Lazuli Buntings can be attracted to your yard with seed
feeders, water, and a little shrubbery.
Identification and Pictures
were named for the gemstone lapis lazuli.
They are a small bright blue finch about 5 to 5 1/2 inches.
Like other finches their conical bill is useful for both
insects, and seeds. The head and upper parts of males in breeding plumage are turquoise blue with black in front of the eyes.
The breast, and sides have a
cinnamon band, and the belly is white. They have black tails, and wings, with white wing bars.
Lazuli buntings look
somewhat like Western Bluebirds, but are smaller.
Young males look like the adults but are paler, and have buff feather tips.
Females are brownish with white on the throat, and belly and white wing bars.
Photos by Keith Lee. The camera I use is
the Canon EOS
40D and a 70 to 300 zoom lens.
Songs and Calls
The Lazuli's song is a rapid, high warble, similar to that of the
Indigo Bunting but longer, and with less repetition.
High phrases at different pitches like see-see, sweet-sweet, cheew
cheew, that are usually paired . By the
first or second year males will develop their own song, and will sing only that song for the rest of their life.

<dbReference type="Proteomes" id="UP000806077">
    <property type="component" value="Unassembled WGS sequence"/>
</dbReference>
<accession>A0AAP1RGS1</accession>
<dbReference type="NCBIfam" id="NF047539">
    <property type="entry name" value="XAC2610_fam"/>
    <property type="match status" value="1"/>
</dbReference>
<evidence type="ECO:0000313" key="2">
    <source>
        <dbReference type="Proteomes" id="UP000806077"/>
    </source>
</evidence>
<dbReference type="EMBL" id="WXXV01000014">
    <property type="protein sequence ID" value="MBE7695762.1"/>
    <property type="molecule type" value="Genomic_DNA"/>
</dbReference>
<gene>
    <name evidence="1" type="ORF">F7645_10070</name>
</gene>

Often they will develop their song by listing to nearby males, so males in a certain area may sound alike.
In poor light
you may only have its song, and its silhouette for identification.
Range, Habitat and Migration
Lazuli buntings range from British Columbia across Saskatchewan,
then south through the western United States.
After breeding season they begin to molt. They will stop molting while they fly in flocks to areas such as southern Arizona and New Mexico for a stopover before
continuing on with their migration south to Mexico for the winter.
The preferred habit for Lazuli buntings is shrubby areas, brushy slopes, dry hillsides, briars, and
streamside. They may also reside in residential gardens.
Breeding and Nesting
After the female chooses a nesting site in low trees or bushes she will
build a cup size nest of grass, leaves, and bark. The nest is lined with fine grass, and hair, and may be
wrapped in caterpillar silk. She will lay 3 to 4 pale blue eggs, and incubate them for around
12 days. The young birds will leave the nest in about 10 days, and the parents will feed them two or more weeks after they leave.
female may start another brood in which case the male will do most of the feeding.
Lazuli buntings will sometimes cross breed with Indigo
Food, Water and Feeding
Natural foods for Buntings are seeds, grain, berries, and insects.
They can be seen foraging on the ground or in bushes, but will also visit feeders,
and bird baths in your back yard or garden area.
For more on food
and feeding go here.
For more on feeders go here.
Check out our Bunting posters
Learn about other favorite